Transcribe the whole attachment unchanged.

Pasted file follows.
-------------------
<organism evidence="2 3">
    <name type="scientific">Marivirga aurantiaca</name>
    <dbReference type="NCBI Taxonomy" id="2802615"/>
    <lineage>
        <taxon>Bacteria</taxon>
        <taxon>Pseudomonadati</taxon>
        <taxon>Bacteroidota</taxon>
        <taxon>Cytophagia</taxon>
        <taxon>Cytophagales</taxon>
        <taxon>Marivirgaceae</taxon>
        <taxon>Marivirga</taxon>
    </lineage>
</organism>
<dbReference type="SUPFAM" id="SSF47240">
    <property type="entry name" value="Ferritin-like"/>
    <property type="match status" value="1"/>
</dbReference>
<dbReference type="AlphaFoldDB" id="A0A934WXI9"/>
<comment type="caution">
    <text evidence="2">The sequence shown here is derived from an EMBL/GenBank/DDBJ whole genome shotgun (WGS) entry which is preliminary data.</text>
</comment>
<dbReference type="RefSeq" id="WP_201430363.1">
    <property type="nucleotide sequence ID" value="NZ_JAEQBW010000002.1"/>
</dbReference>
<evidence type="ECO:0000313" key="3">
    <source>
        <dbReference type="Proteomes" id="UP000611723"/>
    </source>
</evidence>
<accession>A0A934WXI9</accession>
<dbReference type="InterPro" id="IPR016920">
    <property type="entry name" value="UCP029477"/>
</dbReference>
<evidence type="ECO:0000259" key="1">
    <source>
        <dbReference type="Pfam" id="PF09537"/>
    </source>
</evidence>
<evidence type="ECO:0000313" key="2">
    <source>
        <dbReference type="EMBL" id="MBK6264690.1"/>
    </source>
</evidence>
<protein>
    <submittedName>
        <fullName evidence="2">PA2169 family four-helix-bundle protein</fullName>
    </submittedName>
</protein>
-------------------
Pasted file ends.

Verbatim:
<organism evidence="2 3">
    <name type="scientific">Marivirga aurantiaca</name>
    <dbReference type="NCBI Taxonomy" id="2802615"/>
    <lineage>
        <taxon>Bacteria</taxon>
        <taxon>Pseudomonadati</taxon>
        <taxon>Bacteroidota</taxon>
        <taxon>Cytophagia</taxon>
        <taxon>Cytophagales</taxon>
        <taxon>Marivirgaceae</taxon>
        <taxon>Marivirga</taxon>
    </lineage>
</organism>
<dbReference type="SUPFAM" id="SSF47240">
    <property type="entry name" value="Ferritin-like"/>
    <property type="match status" value="1"/>
</dbReference>
<dbReference type="AlphaFoldDB" id="A0A934WXI9"/>
<comment type="caution">
    <text evidence="2">The sequence shown here is derived from an EMBL/GenBank/DDBJ whole genome shotgun (WGS) entry which is preliminary data.</text>
</comment>
<dbReference type="RefSeq" id="WP_201430363.1">
    <property type="nucleotide sequence ID" value="NZ_JAEQBW010000002.1"/>
</dbReference>
<evidence type="ECO:0000313" key="3">
    <source>
        <dbReference type="Proteomes" id="UP000611723"/>
    </source>
</evidence>
<accession>A0A934WXI9</accession>
<dbReference type="InterPro" id="IPR016920">
    <property type="entry name" value="UCP029477"/>
</dbReference>
<evidence type="ECO:0000259" key="1">
    <source>
        <dbReference type="Pfam" id="PF09537"/>
    </source>
</evidence>
<evidence type="ECO:0000313" key="2">
    <source>
        <dbReference type="EMBL" id="MBK6264690.1"/>
    </source>
</evidence>
<protein>
    <submittedName>
        <fullName evidence="2">PA2169 family four-helix-bundle protein</fullName>
    </submittedName>
</protein>